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Volume 21 No. 1
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Drama sells for NBA

League posts gaudy stats as labor issue looms

It began with the frenzy surrounding LeBron James and the onset of the evil empire Miami Heat, continued with midseason drama involving the game’s biggest stars, and ended with the resurgent play of the big market Chicago Bulls and New York Knicks. So compelling was the NBA regular season that it pushed leaguewide revenue to an all-time high of $4.3 billion, delivered a record television audience for its network partners and brought higher than anticipated gate revenue.

But against the backdrop of the league’s dizzying regular season, the NBA also recently reported to the National Basketball Players Association that it lost about $340 million during the 2009-10 season, following a $380 million loss for 2008-09. While the league does not yet know what the specific loss will be from this season, the most recent $340 million loss figure will be a key talking point as the league heads toward a June 30 expiration of its collective-bargaining agreement.

Overall, the league drew 21.3 million fans for the season, the fifth-highest attendance in NBA history, as story lines played out all over the league. There was the high-profile trade of Carmelo Anthony to New York, the emergence of superstar rookie Blake Griffin that made the Los Angeles Clippers relevant, and the challenge of the Kobe Bryant-led Los Angeles Lakers in defending their dominance.

“Top to bottom, the NBA has never been as competitive,” said Gary Stevenson, former NBA executive and sports consultant. “There were so many marquee matchups on any given night. But the big elephant in the room is labor.”

Average attendance this season grew by nearly 1 percent to 17,323 fans per game, in line with preseason estimates, league officials said. Nineteen out of 30 teams saw an average attendance increase, compared with 13 teams last season.

League officials would not disclose specific gate revenue or the rate of increase, but ticket sales typically account for about one-third of total league revenue, meaning that the league’s gate is an estimated $1.4 billion.

Ratings soared across all of the NBA’s network partners (TNT, ABC and ESPN) while about half the league’s 30 teams saw double-digit increases in local cable ratings.

Leaguewide team sponsorship revenue hit record levels, though league executives would not disclose specific figures. The average number of team deals stands at 100.

“We have great momentum and our teams are capitalizing on the great halo over our game right now,” said Chris Granger, executive vice president of team marketing and business operations for the NBA. “Revenue generation hasn’t been the problem; it is the cost of generating revenue that has been the issue.”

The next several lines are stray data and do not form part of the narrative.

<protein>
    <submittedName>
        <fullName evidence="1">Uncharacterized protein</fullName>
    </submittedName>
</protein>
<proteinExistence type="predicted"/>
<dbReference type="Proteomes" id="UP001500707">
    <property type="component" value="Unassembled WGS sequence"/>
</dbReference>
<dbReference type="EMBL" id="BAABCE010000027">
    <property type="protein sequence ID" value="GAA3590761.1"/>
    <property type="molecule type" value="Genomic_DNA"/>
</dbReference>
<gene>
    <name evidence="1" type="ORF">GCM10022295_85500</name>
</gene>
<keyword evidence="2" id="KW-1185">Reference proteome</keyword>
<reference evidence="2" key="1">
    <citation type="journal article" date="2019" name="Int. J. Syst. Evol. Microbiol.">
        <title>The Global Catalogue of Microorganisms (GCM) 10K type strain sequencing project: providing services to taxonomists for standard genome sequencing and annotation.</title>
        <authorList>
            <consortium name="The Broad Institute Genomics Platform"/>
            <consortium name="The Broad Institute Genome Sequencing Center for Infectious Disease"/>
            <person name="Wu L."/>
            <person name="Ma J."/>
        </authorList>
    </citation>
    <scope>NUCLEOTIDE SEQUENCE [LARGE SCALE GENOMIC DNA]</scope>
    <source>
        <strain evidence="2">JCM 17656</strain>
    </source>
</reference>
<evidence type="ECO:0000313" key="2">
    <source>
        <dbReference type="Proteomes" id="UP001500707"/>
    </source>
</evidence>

For example, Granger said, many teams have added ticket sales and service staff while investing in more sophisticated marketing and digital efforts in an effort to drive revenue.

The Chicago Bulls led the NBA in attendance this season, drawing an average of 21,792 fans per game, while the Indiana Pacers ranked last, averaging 13,538.

The largest percentage gain in attendance came in Miami, where the Heat, led by their offseason free agent acquisitions of James and Chris Bosh, saw their attendance jump 11.6 percent to a capacity 19,779 fans per game at AmericanAirlines Arena. The Detroit Pistons posted the biggest drop in attendance, with an 11.2 percent decline to an average of 16,660 fans per game.

Driving the increase in gate revenue are double-digits hikes in group sales and individual-game ticket sales.

Teams played to 90.4 percent capacity, the seventh consecutive season the league played to at least a 90 percent capacity mark.

“We had a good year on all fronts with very strong renewals, record full-season-ticket sales, and record groups and individual tickets sales,” Granger said.

NBA ratings this season on TNT rose 45 percent to a 1.6 U.S. rating (2,453,000 viewers) over 52 games compared with a 1.1 U.S. rating (1,728,000 viewers) over 53 games last season. By averaging more than 2.4 million viewers per game, Turner recorded its largest viewership for TNT since it began broadcasting the NBA in 1984.

“Even with our high expectations, this is a record-setting year,” said Christina Miller, senior vice president of strategy, marketing and programming for Turner Sports. “From the biggest free agency period in a very long time to a huge tip-off to now, there have been great story lines.”

Those story lines played well on the Web, as traffic on grew to a record 5.9 million page views, up 35 percent, according to Turner, which runs

NBA games on ABC generated an average 3.0 U.S. rating (5,110,000 viewers) over 15 games, up 30 percent over a 2.3 rating (3,694,000 viewers) over 15 broadcasts last year.

The NBA on ESPN generated a 1.3 U.S. rating (2,025,000 viewers) over 71 telecasts, up 30 percent compared with a 1.1 U.S. rating (1,571,000 viewers) over 73 games last season.

This was the highest-rated and most-viewed season on both networks since ESPN acquired the NBA rights in the 2002-03 season.

“There have been so many plots and subplots that it is great television,” said Doug White, senior director of programming and acquisitions for ESPN.

On the corporate sales front, the NBA signed new leaguewide deals with American Express and BBVA Group this season. Up for renewal this summer are Gatorade, T-Mobile and Anheuser-Busch.